Blogs

SDR Self-Deposit tool

Archives adds 30 collections to SDR

March 21, 2013
by Daniel Hartwig

The University Archives and DLSS are pleased to announce that 30 collections and publications have been added to the Stanford Digital Repository (SDR).

"Turnaround: Third World Lessons for First World Growth"

March 21, 2013

Tomorrow at 4:00 p.m. Peter Henry Blair, Dean of New York University's Stern School of Business, will speak about his new book, "Turnaround: Third World Lessons for First World Growth." He is a well-known expert on the global economy. The talk will be held in the Lane/Lyons/Lodato Room of the Fisher Conference Center of Arrillaga Alumni Building, and is sponsored by the Hoover Institution Media Fellow Program.

 

 

Winning logos of the CourseWork Visual Design Contest.

CourseWork Visual Design Contest winners announced

March 21, 2013

On January 14, 2013, Academic Computing Services and the CourseWork UX team sponsored a Visual Design Contest to redesign the CourseWork logo. After receiving dozens of “strong entries,” the two student winners were announced on March 15th.

The winning entries of the CourseWork Visual Design Contest came from sophomore, Roger Chen and freshman, Ashley Ngu. Both entries were noted for their overall “excellent graphic design and attractive color scheme.”

We the People petition for open access to ALL govt information

March 17, 2013
by Mr. James R. (Librarian) Jacobs

As part of Sunshine Week -- and in conjunction with the White House's new policy on Open Access to federally funded scientific information -- a small group of government information librarians has started a petition on petitions.whitehouse.gov asking the Obama Administration to assure that there is free permanent public access to ALL authentic government information.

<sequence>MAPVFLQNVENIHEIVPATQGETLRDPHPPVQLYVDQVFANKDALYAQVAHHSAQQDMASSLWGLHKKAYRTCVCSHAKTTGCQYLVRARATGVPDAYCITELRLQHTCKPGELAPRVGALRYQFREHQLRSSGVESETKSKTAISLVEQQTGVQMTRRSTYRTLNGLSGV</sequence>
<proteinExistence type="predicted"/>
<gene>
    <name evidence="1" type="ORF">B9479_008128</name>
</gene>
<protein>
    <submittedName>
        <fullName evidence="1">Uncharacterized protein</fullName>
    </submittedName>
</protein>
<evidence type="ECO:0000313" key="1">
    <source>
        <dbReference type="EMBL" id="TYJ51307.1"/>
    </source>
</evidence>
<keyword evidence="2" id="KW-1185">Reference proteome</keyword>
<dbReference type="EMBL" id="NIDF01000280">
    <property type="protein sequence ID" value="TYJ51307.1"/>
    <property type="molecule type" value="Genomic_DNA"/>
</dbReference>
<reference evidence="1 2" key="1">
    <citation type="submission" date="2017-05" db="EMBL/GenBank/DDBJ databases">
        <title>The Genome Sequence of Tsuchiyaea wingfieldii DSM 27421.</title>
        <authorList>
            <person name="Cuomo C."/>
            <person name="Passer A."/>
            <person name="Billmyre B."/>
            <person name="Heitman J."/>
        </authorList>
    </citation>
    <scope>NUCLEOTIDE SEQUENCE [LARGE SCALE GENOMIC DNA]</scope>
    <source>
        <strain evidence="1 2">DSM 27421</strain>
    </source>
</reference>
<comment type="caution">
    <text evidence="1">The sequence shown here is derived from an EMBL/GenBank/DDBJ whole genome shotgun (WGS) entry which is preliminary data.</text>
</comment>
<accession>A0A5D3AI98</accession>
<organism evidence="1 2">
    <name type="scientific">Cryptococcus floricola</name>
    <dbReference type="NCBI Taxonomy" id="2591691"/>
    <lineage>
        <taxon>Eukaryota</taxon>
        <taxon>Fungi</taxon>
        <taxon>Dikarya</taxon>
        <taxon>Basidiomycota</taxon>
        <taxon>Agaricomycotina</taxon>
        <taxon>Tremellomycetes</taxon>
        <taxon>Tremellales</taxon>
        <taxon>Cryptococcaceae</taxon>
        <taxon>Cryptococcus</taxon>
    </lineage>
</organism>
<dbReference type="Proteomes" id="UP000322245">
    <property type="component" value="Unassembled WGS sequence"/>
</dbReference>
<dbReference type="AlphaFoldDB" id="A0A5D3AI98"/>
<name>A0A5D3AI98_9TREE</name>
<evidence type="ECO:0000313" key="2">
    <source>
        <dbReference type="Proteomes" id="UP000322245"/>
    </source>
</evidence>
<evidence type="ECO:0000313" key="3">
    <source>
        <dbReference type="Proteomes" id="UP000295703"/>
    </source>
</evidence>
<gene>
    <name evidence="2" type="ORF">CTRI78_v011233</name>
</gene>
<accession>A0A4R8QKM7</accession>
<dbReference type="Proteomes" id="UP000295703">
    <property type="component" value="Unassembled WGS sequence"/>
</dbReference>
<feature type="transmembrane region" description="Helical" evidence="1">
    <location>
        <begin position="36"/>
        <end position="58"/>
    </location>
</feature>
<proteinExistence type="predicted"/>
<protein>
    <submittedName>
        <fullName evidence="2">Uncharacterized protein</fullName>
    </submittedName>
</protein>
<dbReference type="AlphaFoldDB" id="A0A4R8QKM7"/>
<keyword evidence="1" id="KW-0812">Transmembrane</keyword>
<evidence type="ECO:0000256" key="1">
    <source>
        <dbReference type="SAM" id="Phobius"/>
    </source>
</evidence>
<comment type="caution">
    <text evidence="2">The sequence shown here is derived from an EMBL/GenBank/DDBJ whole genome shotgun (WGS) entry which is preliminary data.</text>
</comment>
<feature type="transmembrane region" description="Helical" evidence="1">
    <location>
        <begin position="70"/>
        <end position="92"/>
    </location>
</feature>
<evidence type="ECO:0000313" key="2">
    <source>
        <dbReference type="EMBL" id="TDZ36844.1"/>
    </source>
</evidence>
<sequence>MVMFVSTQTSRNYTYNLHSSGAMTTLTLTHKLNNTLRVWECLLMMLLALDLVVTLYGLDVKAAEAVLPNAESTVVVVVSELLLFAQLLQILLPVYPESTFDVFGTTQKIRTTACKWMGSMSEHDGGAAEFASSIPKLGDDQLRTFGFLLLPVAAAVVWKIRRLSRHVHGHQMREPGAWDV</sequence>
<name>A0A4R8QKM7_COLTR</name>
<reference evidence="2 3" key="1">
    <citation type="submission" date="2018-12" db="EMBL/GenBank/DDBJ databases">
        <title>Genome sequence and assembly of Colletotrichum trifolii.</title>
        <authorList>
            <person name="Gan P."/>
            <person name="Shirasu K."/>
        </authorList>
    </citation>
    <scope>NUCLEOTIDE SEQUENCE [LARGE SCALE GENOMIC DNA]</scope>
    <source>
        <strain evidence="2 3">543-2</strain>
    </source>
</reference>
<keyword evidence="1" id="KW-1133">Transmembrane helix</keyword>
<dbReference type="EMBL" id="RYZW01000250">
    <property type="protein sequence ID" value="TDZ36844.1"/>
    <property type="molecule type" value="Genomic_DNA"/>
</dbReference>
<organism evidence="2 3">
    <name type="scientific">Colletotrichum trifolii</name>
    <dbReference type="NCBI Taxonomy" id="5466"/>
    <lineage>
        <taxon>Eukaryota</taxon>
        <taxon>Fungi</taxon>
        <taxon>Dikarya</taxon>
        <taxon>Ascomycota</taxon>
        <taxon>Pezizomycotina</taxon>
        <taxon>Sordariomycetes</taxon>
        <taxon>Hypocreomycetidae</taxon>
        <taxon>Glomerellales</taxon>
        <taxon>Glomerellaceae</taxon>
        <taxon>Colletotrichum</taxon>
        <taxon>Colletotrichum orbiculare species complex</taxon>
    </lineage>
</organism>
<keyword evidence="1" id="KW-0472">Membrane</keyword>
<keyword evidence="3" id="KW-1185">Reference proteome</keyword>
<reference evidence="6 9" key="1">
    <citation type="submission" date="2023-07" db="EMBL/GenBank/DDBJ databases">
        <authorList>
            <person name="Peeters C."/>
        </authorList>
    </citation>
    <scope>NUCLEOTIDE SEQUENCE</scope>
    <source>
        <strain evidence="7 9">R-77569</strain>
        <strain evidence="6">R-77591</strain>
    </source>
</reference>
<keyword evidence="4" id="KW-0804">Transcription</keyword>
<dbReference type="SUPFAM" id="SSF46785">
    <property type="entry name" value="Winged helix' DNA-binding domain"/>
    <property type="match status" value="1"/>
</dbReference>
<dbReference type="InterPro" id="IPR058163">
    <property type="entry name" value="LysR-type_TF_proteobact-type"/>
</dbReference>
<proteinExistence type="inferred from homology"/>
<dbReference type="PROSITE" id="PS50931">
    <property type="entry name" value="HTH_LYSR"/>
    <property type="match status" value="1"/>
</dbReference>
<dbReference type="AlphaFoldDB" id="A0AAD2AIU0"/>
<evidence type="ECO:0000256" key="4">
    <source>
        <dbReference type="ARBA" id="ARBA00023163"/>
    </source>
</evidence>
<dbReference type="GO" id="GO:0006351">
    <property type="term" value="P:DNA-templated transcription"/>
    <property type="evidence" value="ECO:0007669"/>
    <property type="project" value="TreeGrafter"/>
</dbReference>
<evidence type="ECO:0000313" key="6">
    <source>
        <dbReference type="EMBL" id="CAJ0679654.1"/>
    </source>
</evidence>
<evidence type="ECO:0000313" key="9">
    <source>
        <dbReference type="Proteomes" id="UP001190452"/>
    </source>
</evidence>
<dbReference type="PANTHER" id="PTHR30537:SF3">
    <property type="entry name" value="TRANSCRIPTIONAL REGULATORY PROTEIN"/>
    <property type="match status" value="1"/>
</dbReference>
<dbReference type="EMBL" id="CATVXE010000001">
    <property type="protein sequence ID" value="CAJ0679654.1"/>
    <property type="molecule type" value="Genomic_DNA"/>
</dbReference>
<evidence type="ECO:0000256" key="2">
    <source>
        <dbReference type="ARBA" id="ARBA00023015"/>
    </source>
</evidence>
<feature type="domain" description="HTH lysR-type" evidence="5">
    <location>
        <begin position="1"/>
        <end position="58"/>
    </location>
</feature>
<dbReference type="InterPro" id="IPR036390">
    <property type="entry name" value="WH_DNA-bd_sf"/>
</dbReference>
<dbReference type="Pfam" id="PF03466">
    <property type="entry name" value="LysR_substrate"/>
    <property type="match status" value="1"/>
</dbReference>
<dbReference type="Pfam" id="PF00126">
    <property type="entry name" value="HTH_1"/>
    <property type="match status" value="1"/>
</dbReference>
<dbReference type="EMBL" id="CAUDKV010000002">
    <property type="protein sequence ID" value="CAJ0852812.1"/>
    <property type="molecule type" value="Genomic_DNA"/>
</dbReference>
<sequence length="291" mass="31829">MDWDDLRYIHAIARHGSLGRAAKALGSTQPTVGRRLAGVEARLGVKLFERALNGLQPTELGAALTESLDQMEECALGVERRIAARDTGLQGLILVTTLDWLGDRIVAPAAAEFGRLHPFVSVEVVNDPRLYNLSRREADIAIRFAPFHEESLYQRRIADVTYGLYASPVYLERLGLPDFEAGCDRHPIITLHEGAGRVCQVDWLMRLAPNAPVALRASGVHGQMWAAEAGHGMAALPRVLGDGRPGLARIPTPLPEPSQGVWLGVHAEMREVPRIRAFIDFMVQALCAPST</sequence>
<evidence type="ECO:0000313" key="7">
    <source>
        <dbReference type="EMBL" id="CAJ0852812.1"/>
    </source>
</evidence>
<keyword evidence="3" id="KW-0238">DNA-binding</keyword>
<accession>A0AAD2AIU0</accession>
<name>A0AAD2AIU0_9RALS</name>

SDR Deposit of the Week: Salmon [data] migration success

March 16, 2013
by Amy E. Hodge

Imagine this scenario:

You worked hard on your research project and are publishing your results in a well-respected journal. You even go so far as to carefully organize the supporting data so that you can share the details of your experiments with others by posting these data online on your web space at Stanford. And you publish that URL in your journal article so everyone will know where to go.

Time passes, and you move on to another institution and another research project. But your data no longer has a home. Once you leave Stanford your web space is no longer accessible. Other researchers find your paper and are interested in your data, but when they type in the URL, all they see is a big ugly notice that says, "Access Denied."

Now Available: MALDEF and CRLA Records

March 15, 2013
by Joseph Geller

The Department of Special Collections and University Archives at Stanford University Libraries is pleased to announce that it has successfully completed a CLIR Hidden Collections grant project—Documenting Mexican American and Latino Civil Rights: Records of the Mexican American Legal Defense and Educational Fund (MALDEF) and California Rural Legal Assistance, Inc. (CRLA). This project has been one of the largest and most ambitious processing efforts ever undertaken by Special Collections. In the course of the two-year grant, the project team processed 2045 linear feet of MALDEF records and 406 linear feet of CRLA records. Access to these rich collections will give scholars from a wide range of disciplines a major resource for analyzing the civil rights struggles faced by Mexican Americans in the mid-to-late-20th century and will further establish Stanford’s Department of Special Collections as one of the most significant repositories containing collections that document all aspects of the Mexican American and Latino experience.

Alternative Academic Career Paths for PhDs: logo

Stanford librarians on the "alt-ac" path

March 13, 2013
by Glen Worthey

On April 10, three Stanford librarians will talk to Stanford graduate students about their experiences moving from PhD programs into library work.  This event, titled “Alt Ac @ Libraries,” will feature Chris Bourg, AUL for Public Services (PhD in Sociology); Matt Marostica, Subject Specialist for Economics and Political Science (PhD in Political Scicence); and Regan Murphy Kao, Japanese Studies Librarian (PhD in Japanese).

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